This photo was taken in the early 1940s
on Main Street, Norfolk Virginia.
Left to Right is, Jack Wills, Walter Cleveland,
Paul Rogers and his sons Leonard and Willis.
Cleveland is not one of the most common family names in the United States, but there have been at least five Cleveland’s in the tattoo business: Charles, Walter, Art, Trader Bob and Barefoot Bob. It is known that Art and Bob were brothers, but it is unknown if Walter was related. The Mike Skiver Collection contains some Charles Cleveland flash but the Tattoo Archive knows nothing else about him. Barefoot Bob is the only living Cleveland and his interest in finding out more information on the other Cleveland’s spurred us to do this research.
I believe that Walter was the oldest of the Cleveland’s so we will start with him. Walter Cleveland tattooed in Columbus, Georgia in at least three different locations on Broadway, #934-936 and 940. He also tattooed in Norfolk, Virginia, perhaps with Jack Wills in Main Street. Other than a few business cards, photographs and a novel tattoo machine, little is left of Walter Cleveland’s history. Walter Cleveland was not thought of as a supplier, but his tattoo machine is worthy of some note. The frame was a single up-right design but the back spring mount was cut and a fulcrum type armature bar was used. The way the armature bar was designed, a rubber band replaced the back spring.
Walter Cleveland machine
illustration by Greg Iron,
This was not a specially cast frame featuring this set-up, a standard twin coil frame was modified for the pivoting “A” Bar. Other versions of this frame design have been built, sometimes using a spring instead of a rubber band. These are often seen in a olive drab green finish that makes them look like a military issue item.
Walter Cleveland's business card
showing the move to #940 Broadway
in Columbus GA, 1950s.
The marked out address is unknown.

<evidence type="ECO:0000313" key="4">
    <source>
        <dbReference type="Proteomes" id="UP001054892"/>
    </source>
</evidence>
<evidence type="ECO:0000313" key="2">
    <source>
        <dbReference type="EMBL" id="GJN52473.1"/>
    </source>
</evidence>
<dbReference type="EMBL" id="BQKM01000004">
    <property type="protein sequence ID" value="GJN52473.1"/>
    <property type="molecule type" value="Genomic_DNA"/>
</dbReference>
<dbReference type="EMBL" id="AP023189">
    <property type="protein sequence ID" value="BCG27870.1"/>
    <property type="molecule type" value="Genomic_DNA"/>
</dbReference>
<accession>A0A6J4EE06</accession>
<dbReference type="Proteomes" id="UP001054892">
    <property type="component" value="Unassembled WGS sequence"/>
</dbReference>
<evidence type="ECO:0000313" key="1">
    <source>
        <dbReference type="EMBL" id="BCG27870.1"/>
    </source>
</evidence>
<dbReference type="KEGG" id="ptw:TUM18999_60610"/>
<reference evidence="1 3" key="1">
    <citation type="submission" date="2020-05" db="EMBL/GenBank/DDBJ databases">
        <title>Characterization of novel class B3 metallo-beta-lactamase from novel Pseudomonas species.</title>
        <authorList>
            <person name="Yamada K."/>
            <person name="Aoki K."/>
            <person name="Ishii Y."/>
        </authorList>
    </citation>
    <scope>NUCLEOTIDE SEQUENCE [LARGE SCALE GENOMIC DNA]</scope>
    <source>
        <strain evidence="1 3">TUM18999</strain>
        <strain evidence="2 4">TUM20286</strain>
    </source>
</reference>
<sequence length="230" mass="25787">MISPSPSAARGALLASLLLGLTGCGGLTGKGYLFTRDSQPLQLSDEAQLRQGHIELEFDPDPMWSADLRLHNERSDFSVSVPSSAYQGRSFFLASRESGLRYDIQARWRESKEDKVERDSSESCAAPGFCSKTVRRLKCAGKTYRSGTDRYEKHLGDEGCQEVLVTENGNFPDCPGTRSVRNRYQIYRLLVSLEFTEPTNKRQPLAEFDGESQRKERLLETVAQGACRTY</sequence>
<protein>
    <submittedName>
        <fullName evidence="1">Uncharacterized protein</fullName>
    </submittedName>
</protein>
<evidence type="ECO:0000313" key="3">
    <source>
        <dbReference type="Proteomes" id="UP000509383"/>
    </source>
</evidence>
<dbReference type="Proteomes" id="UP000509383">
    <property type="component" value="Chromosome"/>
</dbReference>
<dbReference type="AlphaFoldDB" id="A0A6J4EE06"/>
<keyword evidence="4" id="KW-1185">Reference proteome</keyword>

In the book Stoney Know How, Stoney St. Clair remembered Walter Cleveland as a friend. Stoney said that Cleveland was originally from New Hampshire. He got part of his hand blown off in World War 1and had to wear a clamp on his hand for tattooing. Stoney went onto say that Walter Cleveland invented several tattoo machine styles and that you could not go visit without him giving you a machine.
Now we can move on the Art and Bob Cleveland, I suspect they were in the tattoo business for many years, but the only history the Archive has is of them is in St Louis, Missouri from the 1950s-60s up to the early 1970s. Several sheets of their flash has survived.
In a 1982 letter Mitch Mitchell wrote that he thought that Trader Bob Cleveland bought the #716 Broadway shop in St. Louis from Sailor Larry or Art and Fay Balch, he was not sure. But it was in the mid to late 1950s after Bert Grimm left that location for the Nu Pike in Long Beach, CA. The McKinney’s bought Trader Bob out in early 1968, but Trader Bob worked for them until 1973 or 1974. Mitch started working for them in 1975 and when they tore down the building in 1978 to build a parking lot, Mitch got the entire contents of the building.
Shopfront photo of #716 North Broadway, 1970s.
Tattoo Archive © 2010